1. Fundamental vs Technical Sentiment: The latest results showed an interesting rebound in “fundamentals” net-bullish sentiment, while technicals sentiment dropped off. If I had to guess the technicals sentiment may well be driven by the fact that the week’s trading finished with what looked like a third successive lower high (see the latest Weekly S&P500 #ChartStorm where I discussed this). As for fundamentals, it’s hard to pin it on any one thing, but I would note on my metrics the overall pulse of the economic and earnings data remain sound.
2. Stocks vs Bonds Fundamental Sentiment: Looking at the chart of smoothed fundamentals sentiment for bonds and stocks, there’s the continued divergence between the two, albeit there is an interesting early sign that bonds could be the one to close the gap. Indeed, if investors redouble their bearishness on bonds due to the fundamental picture it could be the thing that drives yields towards my 3.5% target.
3. Stocks vs Bonds Overall Sentiment: On the overall sentiment picture, bond net-bearishness increased (note that bond sentiment is shown inverted), and it was the technicals sentiment driving that – clearly folk are focused on the nascent breakout in US 10-year bond yields. The divergence on this one could easily stay divergent if another push higher in bond yields results in a second round of bond+stock selling, like in late January when both stocks and bonds prices were falling.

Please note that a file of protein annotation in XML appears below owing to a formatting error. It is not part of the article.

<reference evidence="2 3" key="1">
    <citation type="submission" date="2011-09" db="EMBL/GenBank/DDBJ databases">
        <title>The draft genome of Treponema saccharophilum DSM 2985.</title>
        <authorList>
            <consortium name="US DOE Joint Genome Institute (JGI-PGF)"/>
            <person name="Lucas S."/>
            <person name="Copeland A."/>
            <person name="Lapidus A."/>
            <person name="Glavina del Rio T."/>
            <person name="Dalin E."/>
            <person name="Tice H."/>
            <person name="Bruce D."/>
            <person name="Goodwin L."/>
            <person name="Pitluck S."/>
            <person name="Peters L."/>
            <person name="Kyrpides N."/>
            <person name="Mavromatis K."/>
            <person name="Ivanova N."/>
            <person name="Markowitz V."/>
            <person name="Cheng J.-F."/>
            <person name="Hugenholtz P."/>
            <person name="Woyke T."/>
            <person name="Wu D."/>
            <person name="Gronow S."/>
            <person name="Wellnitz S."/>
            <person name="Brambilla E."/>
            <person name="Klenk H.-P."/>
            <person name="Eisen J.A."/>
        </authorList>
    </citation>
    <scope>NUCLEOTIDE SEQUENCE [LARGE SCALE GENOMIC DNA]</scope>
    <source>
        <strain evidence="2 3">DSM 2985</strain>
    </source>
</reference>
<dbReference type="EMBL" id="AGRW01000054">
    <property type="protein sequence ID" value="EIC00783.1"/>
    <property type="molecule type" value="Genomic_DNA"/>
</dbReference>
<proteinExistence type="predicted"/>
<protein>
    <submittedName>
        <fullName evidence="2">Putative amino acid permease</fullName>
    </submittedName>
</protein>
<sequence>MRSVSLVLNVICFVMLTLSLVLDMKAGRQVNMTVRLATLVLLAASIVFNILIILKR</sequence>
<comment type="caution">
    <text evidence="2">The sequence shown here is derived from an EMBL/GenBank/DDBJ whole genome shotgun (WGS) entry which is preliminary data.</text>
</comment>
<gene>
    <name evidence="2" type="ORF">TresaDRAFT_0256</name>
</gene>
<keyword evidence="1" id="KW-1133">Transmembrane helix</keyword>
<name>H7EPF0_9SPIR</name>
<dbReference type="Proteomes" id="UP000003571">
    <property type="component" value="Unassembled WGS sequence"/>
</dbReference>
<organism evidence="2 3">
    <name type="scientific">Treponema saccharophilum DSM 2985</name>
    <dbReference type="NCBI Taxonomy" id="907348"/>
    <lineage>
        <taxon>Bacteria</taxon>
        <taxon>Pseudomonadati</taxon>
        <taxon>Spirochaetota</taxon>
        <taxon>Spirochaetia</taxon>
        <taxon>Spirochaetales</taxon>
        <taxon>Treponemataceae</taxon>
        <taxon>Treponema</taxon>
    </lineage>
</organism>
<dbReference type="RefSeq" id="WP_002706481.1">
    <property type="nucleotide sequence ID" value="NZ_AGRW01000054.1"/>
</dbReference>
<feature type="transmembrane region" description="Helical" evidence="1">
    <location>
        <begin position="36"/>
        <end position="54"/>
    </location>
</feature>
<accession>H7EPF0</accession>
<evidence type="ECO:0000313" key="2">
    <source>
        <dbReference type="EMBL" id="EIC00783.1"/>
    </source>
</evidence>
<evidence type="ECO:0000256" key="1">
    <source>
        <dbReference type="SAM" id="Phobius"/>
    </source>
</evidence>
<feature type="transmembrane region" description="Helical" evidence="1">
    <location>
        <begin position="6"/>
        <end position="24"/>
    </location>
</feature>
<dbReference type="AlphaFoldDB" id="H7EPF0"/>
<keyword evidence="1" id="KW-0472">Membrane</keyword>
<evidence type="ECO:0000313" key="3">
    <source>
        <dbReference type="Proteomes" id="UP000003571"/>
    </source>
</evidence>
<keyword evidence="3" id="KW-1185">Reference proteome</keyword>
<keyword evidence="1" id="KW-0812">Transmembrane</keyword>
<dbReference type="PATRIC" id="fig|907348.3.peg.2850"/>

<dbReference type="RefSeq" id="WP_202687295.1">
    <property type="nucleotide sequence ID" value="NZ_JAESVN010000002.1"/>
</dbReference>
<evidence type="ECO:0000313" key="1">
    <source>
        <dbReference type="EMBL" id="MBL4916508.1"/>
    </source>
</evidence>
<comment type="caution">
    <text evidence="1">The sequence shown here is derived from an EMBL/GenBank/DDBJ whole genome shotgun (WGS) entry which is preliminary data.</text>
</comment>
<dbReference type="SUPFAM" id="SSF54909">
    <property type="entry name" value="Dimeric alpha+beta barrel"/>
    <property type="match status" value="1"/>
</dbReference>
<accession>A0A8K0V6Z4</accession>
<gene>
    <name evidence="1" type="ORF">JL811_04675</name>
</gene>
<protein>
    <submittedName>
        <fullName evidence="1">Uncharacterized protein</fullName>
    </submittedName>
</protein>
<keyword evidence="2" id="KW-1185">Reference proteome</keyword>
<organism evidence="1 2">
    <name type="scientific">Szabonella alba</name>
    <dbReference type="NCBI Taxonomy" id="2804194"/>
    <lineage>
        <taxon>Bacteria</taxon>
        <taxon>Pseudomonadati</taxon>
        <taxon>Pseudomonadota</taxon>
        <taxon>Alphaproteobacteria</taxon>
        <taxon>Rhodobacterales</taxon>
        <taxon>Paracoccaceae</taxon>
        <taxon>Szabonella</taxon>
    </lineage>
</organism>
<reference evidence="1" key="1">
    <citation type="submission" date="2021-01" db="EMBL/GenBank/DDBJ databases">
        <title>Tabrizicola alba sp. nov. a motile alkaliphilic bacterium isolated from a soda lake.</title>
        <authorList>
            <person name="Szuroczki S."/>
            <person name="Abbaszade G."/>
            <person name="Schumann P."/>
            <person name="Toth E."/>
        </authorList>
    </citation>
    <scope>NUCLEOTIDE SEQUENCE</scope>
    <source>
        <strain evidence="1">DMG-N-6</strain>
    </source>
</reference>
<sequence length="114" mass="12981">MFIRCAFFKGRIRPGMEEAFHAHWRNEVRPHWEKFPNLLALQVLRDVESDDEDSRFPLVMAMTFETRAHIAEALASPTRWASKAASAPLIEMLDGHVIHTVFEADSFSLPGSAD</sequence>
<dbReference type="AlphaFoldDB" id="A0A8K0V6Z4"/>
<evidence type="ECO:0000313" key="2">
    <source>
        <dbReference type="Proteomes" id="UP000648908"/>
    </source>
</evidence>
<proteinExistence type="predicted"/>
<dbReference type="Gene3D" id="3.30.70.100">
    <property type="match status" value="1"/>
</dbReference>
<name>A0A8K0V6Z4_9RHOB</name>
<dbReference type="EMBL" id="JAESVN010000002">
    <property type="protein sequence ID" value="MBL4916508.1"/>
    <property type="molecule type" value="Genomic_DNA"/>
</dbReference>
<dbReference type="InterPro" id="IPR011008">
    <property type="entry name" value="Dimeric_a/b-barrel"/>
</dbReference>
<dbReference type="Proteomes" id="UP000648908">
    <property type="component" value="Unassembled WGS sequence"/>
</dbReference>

4. US Fund Flows – Stocks vs Bonds: Looking at rolling quarterly fund flows for stocks and bonds, they both seem to be rolling over, which perhaps supports the notion that we might see another round of “sell everything”. With the Fed steadily progressing down the path of quantitative tightening + rate hikes, it would be unsurprising to see higher volatility across asset markets as the new normal….
5. Futures Positioning – Stocks vs Bonds: Final chart shows speculative futures positioning for stocks and bonds. Basically investors are positioned for rising stocks and rising bond yields. If this scenario of a further fall in stocks + bonds does come to pass, it will be the bond shorts who win, and the equity longs who will be bearing the most pain and finding themselves most wrong-footed. My base case is that stocks do alright because the macro/earnings pulse is still supportive, and I don’t think monetary policy has moved enough to scuttle stocks yet – but the risk scenario of a stock + bond selloff will inflict a lot of pain and could trigger off more selling than most expect.
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